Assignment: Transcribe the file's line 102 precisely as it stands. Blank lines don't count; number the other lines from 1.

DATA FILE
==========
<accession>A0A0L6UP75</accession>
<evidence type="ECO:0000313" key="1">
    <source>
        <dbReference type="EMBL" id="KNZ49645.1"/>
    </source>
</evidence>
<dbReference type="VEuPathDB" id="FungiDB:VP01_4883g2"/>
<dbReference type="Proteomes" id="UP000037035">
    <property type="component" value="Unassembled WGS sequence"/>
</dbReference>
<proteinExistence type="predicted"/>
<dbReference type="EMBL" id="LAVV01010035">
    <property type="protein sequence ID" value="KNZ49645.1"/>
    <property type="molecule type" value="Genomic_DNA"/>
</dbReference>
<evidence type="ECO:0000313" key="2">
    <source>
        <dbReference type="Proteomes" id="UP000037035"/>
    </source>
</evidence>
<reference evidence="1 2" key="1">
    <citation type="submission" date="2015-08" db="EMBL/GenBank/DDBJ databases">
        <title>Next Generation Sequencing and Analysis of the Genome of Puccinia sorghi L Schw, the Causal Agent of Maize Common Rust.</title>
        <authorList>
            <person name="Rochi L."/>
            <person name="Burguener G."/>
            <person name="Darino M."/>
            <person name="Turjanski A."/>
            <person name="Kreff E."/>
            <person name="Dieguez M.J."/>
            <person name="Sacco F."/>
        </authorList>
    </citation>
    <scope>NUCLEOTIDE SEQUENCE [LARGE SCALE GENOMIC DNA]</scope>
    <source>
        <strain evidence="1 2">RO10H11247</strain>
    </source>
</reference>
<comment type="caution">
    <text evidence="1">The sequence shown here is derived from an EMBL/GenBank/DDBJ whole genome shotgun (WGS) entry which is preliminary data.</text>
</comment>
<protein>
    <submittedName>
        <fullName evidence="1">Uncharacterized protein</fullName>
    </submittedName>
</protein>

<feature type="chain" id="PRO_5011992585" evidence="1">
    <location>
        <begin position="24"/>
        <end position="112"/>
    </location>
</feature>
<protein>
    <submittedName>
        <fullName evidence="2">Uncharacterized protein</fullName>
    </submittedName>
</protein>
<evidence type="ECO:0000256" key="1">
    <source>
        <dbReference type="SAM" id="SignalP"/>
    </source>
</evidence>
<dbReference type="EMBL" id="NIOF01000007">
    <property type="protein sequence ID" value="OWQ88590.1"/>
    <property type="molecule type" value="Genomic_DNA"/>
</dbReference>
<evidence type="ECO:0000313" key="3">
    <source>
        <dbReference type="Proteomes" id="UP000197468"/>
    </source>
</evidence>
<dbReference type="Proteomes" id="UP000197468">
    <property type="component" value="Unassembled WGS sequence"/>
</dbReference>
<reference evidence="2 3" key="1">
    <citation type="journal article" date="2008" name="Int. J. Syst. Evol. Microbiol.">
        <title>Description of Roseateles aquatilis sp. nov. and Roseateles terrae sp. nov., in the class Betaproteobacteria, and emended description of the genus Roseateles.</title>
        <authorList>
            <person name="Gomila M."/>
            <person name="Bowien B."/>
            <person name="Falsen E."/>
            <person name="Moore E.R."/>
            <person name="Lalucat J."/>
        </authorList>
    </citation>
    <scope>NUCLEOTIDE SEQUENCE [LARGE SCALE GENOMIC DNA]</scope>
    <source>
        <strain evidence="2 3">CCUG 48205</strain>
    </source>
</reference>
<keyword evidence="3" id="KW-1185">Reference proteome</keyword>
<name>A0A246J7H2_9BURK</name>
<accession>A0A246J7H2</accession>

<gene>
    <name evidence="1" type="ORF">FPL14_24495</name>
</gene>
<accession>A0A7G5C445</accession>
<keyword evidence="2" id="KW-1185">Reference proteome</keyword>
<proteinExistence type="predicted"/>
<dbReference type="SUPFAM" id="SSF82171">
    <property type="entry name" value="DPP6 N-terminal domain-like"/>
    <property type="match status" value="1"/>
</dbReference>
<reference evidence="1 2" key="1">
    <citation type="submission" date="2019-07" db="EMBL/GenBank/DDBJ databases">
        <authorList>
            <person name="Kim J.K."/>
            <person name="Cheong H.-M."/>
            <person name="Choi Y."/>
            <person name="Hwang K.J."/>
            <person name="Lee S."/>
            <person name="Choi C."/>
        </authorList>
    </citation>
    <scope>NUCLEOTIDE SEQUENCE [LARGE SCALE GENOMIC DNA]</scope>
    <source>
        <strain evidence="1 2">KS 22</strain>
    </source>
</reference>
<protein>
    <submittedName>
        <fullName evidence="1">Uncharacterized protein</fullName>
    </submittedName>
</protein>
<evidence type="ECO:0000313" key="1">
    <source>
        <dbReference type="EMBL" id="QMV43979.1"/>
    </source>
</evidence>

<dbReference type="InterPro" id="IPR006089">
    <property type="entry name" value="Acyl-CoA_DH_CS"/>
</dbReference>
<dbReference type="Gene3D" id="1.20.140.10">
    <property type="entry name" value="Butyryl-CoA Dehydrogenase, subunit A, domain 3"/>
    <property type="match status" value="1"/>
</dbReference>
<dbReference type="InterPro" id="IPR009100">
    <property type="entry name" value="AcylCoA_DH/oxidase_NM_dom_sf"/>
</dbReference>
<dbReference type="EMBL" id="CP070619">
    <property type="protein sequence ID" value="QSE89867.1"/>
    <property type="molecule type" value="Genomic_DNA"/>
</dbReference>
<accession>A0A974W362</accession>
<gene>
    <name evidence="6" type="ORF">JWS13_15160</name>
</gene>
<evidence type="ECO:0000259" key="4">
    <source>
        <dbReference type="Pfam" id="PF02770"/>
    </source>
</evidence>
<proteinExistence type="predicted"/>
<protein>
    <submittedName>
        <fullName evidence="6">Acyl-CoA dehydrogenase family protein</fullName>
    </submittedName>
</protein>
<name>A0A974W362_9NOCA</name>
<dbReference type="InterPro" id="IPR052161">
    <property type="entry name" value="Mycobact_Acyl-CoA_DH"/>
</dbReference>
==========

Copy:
    <property type="match status" value="1"/>